This is another day where there isn’t much to choose from musically. Luckily, my iPhone housed 1997’s Too Far to Care by Dallas Americana rockers, The Old 97’s. This was their first record for Elektra Records, and their third overall. It is also generally considered their best album and the last to retain some of their rockin’ twang. 
It’s always been a bit of a surprise that this band didn’t go farther than it did. They always exhibited high energy, and lead singer Rhett Miller’s lyrics were catchy AND clever. 

Too bad I didn’t really pay that much attention on my little journey around the neighborhood, as shortly after I commenced I received word that Bonnie “Prince” Billy will be coming to town later t his summer. This is one assigned article I’ll be completely enthusiastic to write!

Monday, June 17, 2013

The Walking Rock Alphabet: N

A few weeks ago, I finally broke down and subscribed to Spotify. I didn’t really want to do this, as I’m not much of a playlist person and I (obviously) have a pretty substantial library.
I was kind of forced into it, though, when one of my favorite apps was shut down a few months ago. Audiogalaxy was an app that allowed me remote access to my entire music library. It was one of the few apps that was close to perfection, and I have yet to find one that works quite as well. Sure, there are other apps that are supposed to do the same thing, but they’re all pretty buggy, cumbersome, or they don’t “scrob” to Last.FM.
Subscribing to Spotify is sort of my response to this issue, and will be used more often on my walks as we’re now hitting some of those letters that have few acts to choose from. It will be especially difficult because of how I sync music on to my devices.
My iPad works as a new release device, with 40 gigs of the newest albums on it at any given time. The iPhone is set to a somewhat similar yet kind of opposite playlist - 40 gigs of the most recent additions to my library that is NOT from the current year. While 80 gigs between the two devices is certainly a substantial number of tracks, it’s still not enough for a freak like me!
So Spotify it is, but it’s not without frustration. My main complaint is the search function. When I’m choosing my album of the day from my device’s libraries, it’s a matter of looking at the alphabetical list.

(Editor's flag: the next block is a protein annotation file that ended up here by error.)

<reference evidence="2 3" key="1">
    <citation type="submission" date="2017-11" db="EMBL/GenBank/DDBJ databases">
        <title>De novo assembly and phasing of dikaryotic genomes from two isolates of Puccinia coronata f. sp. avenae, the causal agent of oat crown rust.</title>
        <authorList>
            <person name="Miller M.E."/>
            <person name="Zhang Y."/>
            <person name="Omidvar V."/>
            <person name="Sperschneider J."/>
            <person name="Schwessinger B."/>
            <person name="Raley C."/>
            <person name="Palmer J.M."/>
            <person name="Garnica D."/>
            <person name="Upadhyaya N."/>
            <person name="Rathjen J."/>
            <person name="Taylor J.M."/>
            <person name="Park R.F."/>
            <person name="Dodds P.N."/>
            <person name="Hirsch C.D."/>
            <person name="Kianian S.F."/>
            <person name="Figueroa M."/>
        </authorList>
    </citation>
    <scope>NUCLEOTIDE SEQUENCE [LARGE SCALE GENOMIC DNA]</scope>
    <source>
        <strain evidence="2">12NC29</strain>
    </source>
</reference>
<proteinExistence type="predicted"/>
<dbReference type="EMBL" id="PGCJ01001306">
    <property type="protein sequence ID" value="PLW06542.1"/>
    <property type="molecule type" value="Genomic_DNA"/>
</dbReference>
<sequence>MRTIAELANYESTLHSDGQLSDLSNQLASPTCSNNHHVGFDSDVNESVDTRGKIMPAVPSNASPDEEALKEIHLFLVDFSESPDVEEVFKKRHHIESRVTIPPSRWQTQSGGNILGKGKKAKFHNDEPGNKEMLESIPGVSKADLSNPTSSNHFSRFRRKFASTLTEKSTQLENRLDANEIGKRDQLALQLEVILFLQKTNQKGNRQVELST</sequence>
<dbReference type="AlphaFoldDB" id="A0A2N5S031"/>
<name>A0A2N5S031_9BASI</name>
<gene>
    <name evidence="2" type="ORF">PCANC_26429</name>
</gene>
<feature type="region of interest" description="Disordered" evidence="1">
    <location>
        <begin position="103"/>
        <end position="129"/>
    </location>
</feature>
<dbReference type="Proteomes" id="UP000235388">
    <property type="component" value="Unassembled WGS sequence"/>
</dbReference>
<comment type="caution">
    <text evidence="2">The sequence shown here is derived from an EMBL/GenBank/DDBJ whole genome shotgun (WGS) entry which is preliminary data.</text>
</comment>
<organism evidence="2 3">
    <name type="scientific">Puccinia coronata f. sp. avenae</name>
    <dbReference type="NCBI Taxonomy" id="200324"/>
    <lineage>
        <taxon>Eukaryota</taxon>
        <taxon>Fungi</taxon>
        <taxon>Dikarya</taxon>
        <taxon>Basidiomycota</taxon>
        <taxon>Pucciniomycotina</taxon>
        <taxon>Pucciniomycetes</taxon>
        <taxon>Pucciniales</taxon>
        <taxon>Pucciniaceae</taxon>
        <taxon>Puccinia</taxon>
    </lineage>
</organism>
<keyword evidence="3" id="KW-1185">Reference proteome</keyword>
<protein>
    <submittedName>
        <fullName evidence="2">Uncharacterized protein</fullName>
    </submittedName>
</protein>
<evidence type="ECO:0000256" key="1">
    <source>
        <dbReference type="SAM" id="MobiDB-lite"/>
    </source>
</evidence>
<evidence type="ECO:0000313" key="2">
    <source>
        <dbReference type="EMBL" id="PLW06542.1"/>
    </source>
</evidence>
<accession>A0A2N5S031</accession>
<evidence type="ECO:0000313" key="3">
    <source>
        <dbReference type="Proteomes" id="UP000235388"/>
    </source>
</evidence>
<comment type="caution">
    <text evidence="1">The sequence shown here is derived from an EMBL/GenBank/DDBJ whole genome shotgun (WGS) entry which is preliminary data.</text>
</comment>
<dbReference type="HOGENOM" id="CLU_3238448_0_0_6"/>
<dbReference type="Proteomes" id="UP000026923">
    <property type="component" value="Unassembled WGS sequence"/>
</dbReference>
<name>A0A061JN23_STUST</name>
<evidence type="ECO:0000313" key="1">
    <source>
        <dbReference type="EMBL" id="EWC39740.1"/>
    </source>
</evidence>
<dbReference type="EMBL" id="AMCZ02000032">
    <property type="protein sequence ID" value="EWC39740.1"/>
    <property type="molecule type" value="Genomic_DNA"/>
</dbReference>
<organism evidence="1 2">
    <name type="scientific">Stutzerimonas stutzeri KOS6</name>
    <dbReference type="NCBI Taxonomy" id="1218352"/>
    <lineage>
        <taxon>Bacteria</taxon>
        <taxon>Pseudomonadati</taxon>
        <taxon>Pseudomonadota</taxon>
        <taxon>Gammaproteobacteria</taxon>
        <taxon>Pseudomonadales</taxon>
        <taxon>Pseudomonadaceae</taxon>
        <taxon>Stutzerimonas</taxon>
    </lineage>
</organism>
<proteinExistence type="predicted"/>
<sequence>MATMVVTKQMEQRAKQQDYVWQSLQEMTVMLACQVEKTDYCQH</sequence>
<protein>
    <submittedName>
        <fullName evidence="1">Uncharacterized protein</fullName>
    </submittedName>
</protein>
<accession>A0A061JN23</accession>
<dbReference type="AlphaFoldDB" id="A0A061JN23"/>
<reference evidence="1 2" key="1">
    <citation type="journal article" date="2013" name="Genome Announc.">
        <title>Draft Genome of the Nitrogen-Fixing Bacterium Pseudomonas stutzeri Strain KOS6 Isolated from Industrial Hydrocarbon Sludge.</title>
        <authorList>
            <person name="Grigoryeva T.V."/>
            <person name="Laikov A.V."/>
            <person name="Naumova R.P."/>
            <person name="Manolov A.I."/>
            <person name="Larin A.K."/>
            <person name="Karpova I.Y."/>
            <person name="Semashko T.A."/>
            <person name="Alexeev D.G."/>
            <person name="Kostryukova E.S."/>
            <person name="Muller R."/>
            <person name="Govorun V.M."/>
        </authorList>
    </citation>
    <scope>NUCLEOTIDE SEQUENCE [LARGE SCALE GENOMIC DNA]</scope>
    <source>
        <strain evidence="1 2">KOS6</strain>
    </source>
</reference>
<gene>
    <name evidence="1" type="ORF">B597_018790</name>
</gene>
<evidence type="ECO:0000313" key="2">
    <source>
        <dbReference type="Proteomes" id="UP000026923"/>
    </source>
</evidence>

You can’t do that on Spotify! Go ahead - type in one letter for a search. You get every single title that includes that letter somewhere in the name! You also can’t fine-tune the search to specific genres, so every awful pop, bubblegum country, and EDMT releases are included in this unusable list.
Which brings us to today’s walk. After seeing there was nothing satisfactory in the “N” section of my iPhone, I used wikipedia to find a list of every artist whose name begins with that letter. Wait, wiki can do this but Spotify can’t?
I decided to go with one of the most underrated bands from a country that never gets enough credit for their pure rock and roll. Actually, there’s a whole area that needs some notice - Scandinavia. In fact, I should do a Ledge episode soon featuring nothing but bands from this portion of Europe.
The Nomads are quite possibly the best of the bunch. The Swedish garage punkers got their start in 1981, and have never let the pedal down in their 32-year existence. All you have to do is look at the covers they have released as B-sides over the years to understand their brilliance - Dictators, Wipers, Sonics, Saints, Damned, Link Wray, Ramones, Kinks, MC5, and so many more.

I actually wanted to walk to one of their singles collections that have collected many of these covers, but one of my little rules has been to avoid compilations. Instead, I went with 1994’s Powerstrip. I guess the once criticism that can be made is that if you have one of their albums, you have them all. Why mess with a good formula, though? It was a perfect companion, especially since I appeared to have angered “Beverly” from the RunKeeper program with my slightly slower walking pace.

Sunday, June 16, 2013

The Walking Rock Alphabet: M

I didn’t have much time to bash out today’s walk. I had two articles to write today, and it was way too hot to head out before I started in on those articles. When I finished in mid-afternoon, it appeared that rain was imminent, so I rushed out the door.
It would have been easy to just skip today’s venture, but, besides the fact that I don’t want to be a lazy sod, I had a new app to check out. A few days ago, I had downloaded a pedometer app, but a good friend suggested I go with RunKeeper. It has most of the same features, but RunKeeper also has a lovely woman my friend has named Beverly to keep me appraised of my stats.